International travel cancelled. Requests to be absent from the legislature denied. Phones locked away.
Ontario's Progressive Conservative leadership is cracking down after at least 20 of Premier Doug Ford's caucus members rebelled to re-elect Ted Arnott as Speaker of the house instead of Ford's preferred choice, Nina Tangri, Conservative insiders say.
Ford "looked very frustrated, very upset" in a caucus meeting right after the vote on Monday, a PC MPP told QP Briefing on the condition that their name be withheld. Ford's right-hand man, government house leader Paul Calandra, handed down the discipline in that meeting.
Starting now, ministers will be taking all question period questions — no more passing the buck to their parliamentary assistants, according to the MPP and two other well-connected conservative sources.
The group punishment is twofold: ministers will have to spend far more time preparing for question period, depriving them of time spent on the more entertaining parts of the job, like travelling. And the assistants won't be able to use question period as a chance to show off their skills and potentially earn a cabinet promotion in the future.
"Calandra brought it up as soon as the caucus meeting began," the MPP said. "He told everyone that, moving forward, ministers are expected to be in question period at all times, no excuses, ready to answer questions."
Almost all PC members have been in their seats during each of the first two question periods of the new session.
Speaking of travel: Calandra also told members international trips are cancelled, said the MPP and one of the well-connected conservatives.
Requests to be absent from votes in the house — which were once easy to come by — will no longer be approved, the MPP and the other conservative, who works in a minister's office, said.
Finally, PC members are no longer allowed phones in caucus meetings, as they'll be locked away in a separate area beforehand, the MPP said.
"(Calandra) said trust is something that must be earned, not given," the member said. "So to answer your question, do I see this as punishment? Yes. It certainly feels as if we're grounded, stuck in detention after school."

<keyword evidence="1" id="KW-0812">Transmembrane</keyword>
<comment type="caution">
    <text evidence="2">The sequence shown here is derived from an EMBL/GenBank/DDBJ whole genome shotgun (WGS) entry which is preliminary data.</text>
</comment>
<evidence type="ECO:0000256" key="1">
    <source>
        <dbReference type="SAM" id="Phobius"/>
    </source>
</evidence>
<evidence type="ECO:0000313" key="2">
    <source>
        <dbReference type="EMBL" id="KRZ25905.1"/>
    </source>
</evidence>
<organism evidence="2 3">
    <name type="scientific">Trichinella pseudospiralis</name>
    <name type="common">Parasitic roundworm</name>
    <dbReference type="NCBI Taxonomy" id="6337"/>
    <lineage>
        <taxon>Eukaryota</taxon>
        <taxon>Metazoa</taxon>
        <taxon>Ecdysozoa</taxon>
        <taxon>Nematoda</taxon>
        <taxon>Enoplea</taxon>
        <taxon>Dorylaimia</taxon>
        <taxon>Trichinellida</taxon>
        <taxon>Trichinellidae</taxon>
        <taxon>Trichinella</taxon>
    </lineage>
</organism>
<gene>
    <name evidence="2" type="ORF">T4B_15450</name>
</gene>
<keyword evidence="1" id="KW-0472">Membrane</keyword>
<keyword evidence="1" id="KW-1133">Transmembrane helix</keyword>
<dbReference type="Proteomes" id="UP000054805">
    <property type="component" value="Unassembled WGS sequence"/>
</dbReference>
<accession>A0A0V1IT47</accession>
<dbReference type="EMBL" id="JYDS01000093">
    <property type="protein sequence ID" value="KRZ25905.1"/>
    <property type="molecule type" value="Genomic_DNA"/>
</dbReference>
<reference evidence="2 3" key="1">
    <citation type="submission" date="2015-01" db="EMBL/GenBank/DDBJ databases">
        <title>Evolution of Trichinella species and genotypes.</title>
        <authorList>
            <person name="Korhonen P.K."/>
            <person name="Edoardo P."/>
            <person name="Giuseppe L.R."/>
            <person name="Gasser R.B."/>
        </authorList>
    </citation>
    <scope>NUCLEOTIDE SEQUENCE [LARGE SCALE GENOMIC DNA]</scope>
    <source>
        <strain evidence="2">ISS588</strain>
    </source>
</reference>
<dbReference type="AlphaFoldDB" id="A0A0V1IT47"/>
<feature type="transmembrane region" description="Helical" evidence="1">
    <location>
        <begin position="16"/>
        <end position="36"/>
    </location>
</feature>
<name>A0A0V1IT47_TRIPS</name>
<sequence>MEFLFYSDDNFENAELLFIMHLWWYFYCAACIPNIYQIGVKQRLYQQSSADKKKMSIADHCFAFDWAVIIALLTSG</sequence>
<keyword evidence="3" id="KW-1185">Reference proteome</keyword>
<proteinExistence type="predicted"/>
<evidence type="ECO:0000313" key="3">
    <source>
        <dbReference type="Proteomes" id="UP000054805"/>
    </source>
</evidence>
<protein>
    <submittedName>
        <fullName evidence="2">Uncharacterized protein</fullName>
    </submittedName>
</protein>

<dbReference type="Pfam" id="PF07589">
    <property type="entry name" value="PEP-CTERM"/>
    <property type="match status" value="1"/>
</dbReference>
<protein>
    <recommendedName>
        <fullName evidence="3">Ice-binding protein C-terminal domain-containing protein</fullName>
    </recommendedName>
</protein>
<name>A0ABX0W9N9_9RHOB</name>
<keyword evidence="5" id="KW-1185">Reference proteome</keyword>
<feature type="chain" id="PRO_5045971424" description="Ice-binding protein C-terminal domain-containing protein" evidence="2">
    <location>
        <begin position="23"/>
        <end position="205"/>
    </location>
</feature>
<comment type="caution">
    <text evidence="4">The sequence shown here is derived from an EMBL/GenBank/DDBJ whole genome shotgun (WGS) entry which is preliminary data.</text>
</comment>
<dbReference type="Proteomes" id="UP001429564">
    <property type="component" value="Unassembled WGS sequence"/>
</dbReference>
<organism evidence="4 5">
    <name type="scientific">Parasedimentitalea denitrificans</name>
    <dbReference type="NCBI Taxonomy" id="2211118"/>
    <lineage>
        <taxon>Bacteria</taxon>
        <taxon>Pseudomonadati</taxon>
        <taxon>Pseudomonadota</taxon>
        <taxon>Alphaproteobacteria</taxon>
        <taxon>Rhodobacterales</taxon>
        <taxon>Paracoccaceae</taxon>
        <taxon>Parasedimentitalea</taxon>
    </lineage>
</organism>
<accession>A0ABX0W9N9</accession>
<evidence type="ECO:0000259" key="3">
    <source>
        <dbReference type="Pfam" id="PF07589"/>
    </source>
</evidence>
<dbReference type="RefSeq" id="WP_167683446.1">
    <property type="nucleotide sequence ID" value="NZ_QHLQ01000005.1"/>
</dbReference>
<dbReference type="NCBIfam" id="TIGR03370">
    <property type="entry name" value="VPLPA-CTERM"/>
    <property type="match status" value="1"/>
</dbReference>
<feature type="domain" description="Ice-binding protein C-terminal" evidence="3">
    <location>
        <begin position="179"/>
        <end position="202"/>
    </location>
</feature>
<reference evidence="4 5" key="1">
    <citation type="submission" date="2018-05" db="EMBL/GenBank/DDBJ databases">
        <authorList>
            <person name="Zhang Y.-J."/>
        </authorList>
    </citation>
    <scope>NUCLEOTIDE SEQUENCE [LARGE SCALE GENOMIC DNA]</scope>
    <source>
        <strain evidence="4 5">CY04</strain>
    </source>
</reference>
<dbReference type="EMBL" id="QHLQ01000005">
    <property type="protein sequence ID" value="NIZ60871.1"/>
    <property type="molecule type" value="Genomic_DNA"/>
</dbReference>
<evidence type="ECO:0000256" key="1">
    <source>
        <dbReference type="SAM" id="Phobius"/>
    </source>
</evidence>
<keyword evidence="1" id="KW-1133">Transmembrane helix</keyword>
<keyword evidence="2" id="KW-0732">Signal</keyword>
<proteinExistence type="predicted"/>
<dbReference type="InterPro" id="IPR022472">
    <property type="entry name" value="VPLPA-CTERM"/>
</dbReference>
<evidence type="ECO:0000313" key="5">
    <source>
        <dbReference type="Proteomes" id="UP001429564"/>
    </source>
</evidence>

Ford doesn't know which of his MPPs defied him since the Speaker vote was by secret ballot. That's likely eating him up, sources said.
"(There are) few things the premier likes less than questions around loyalty," said a fourth conservative source, who was also aware that Ford was "not impressed" by the result of Monday’s vote.
"It's not a great start to the legislative session because I think now the premier will be wondering who those MPPs are," the PC caucus member said.
The premier made only brief remarks in the meeting. He said there was a reason the PCs hadn't won in 15 years until he came along and that members had to "support one another and the team," according to the MPP.
Ford said there are about 20 to 23 ridings in Ontario that will vote PC no matter what, which the MPP said seemed like a veiled threat meaning that many members are expendable.
On Thursday, QP Briefing emailed Ford's and Calandra's spokespeople, asking them to confirm the punishments, and comments made by the premier and government house leader.
Both declined to address what happened in the caucus meeting, saying "they're confidential."
"However, none of the measures described are out of the ordinary for political parties," Owen Macri, Calandra's chief of staff, said. "MPPs are expected to be available for their legislative duties."
"The premier is looking forward to the continued great work of Mr. Arnott as speaker of the Ontario legislature," added Ivana Yelich, Ford's executive director of media relations.
The drama began earlier this summer when Calandra took the unusual step of publicly expressing support for Tangri over Arnott, for reasons that remain unclear.
As a result, the Speaker race quickly turned partisan.
The NDP says Calandra tried to bully them into supporting Tangri by threatening to not approve their picks for deputy speaker (which he denies). It's common practice for the government to appoint official Opposition members to the roles, but it's not mandatory.
In the end, the NDP says Calandra followed through on those threats by appointing one MPP each from the PCs, NDP and Liberals, instead of three NDP members.